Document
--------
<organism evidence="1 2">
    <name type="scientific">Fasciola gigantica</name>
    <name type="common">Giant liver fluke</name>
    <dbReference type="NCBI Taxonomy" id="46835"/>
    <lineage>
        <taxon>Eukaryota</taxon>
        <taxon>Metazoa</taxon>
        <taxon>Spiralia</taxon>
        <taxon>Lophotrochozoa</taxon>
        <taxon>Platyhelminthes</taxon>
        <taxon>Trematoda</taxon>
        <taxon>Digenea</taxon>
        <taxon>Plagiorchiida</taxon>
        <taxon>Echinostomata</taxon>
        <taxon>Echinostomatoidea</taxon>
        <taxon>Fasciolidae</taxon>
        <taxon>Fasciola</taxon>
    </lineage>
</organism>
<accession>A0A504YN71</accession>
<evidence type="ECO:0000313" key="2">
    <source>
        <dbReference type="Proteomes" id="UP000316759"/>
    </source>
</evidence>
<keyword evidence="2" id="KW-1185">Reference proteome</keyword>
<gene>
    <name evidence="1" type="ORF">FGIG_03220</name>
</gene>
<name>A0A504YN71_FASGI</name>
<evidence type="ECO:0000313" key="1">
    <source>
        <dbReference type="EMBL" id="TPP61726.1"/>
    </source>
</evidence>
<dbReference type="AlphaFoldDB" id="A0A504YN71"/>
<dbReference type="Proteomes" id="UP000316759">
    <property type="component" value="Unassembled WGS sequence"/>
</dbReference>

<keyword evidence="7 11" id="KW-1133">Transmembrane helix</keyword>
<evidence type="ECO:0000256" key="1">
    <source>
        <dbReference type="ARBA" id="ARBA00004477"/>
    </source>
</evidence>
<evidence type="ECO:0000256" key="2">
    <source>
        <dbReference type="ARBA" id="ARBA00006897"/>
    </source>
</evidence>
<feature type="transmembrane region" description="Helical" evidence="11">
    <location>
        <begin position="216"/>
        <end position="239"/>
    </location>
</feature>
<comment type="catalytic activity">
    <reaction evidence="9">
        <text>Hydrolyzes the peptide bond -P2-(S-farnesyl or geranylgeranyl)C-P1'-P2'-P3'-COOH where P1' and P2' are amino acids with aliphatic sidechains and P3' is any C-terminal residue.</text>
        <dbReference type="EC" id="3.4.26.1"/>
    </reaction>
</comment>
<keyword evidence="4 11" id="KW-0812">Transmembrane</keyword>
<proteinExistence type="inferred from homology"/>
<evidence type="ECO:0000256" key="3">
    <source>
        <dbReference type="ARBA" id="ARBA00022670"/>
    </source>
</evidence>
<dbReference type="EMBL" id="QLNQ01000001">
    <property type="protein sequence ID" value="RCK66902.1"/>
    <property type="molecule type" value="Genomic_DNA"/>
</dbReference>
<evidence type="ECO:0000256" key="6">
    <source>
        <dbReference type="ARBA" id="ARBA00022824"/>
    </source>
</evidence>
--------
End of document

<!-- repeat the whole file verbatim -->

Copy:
<organism evidence="1 2">
    <name type="scientific">Fasciola gigantica</name>
    <name type="common">Giant liver fluke</name>
    <dbReference type="NCBI Taxonomy" id="46835"/>
    <lineage>
        <taxon>Eukaryota</taxon>
        <taxon>Metazoa</taxon>
        <taxon>Spiralia</taxon>
        <taxon>Lophotrochozoa</taxon>
        <taxon>Platyhelminthes</taxon>
        <taxon>Trematoda</taxon>
        <taxon>Digenea</taxon>
        <taxon>Plagiorchiida</taxon>
        <taxon>Echinostomata</taxon>
        <taxon>Echinostomatoidea</taxon>
        <taxon>Fasciolidae</taxon>
        <taxon>Fasciola</taxon>
    </lineage>
</organism>
<accession>A0A504YN71</accession>
<evidence type="ECO:0000313" key="2">
    <source>
        <dbReference type="Proteomes" id="UP000316759"/>
    </source>
</evidence>
<keyword evidence="2" id="KW-1185">Reference proteome</keyword>
<gene>
    <name evidence="1" type="ORF">FGIG_03220</name>
</gene>
<name>A0A504YN71_FASGI</name>
<evidence type="ECO:0000313" key="1">
    <source>
        <dbReference type="EMBL" id="TPP61726.1"/>
    </source>
</evidence>
<dbReference type="AlphaFoldDB" id="A0A504YN71"/>
<dbReference type="Proteomes" id="UP000316759">
    <property type="component" value="Unassembled WGS sequence"/>
</dbReference>

<keyword evidence="7 11" id="KW-1133">Transmembrane helix</keyword>
<evidence type="ECO:0000256" key="1">
    <source>
        <dbReference type="ARBA" id="ARBA00004477"/>
    </source>
</evidence>
<evidence type="ECO:0000256" key="2">
    <source>
        <dbReference type="ARBA" id="ARBA00006897"/>
    </source>
</evidence>
<feature type="transmembrane region" description="Helical" evidence="11">
    <location>
        <begin position="216"/>
        <end position="239"/>
    </location>
</feature>
<comment type="catalytic activity">
    <reaction evidence="9">
        <text>Hydrolyzes the peptide bond -P2-(S-farnesyl or geranylgeranyl)C-P1'-P2'-P3'-COOH where P1' and P2' are amino acids with aliphatic sidechains and P3' is any C-terminal residue.</text>
        <dbReference type="EC" id="3.4.26.1"/>
    </reaction>
</comment>
<keyword evidence="4 11" id="KW-0812">Transmembrane</keyword>
<proteinExistence type="inferred from homology"/>
<evidence type="ECO:0000256" key="3">
    <source>
        <dbReference type="ARBA" id="ARBA00022670"/>
    </source>
</evidence>
<dbReference type="EMBL" id="QLNQ01000001">
    <property type="protein sequence ID" value="RCK66902.1"/>
    <property type="molecule type" value="Genomic_DNA"/>
</dbReference>
<evidence type="ECO:0000256" key="6">
    <source>
        <dbReference type="ARBA" id="ARBA00022824"/>
    </source>
</evidence>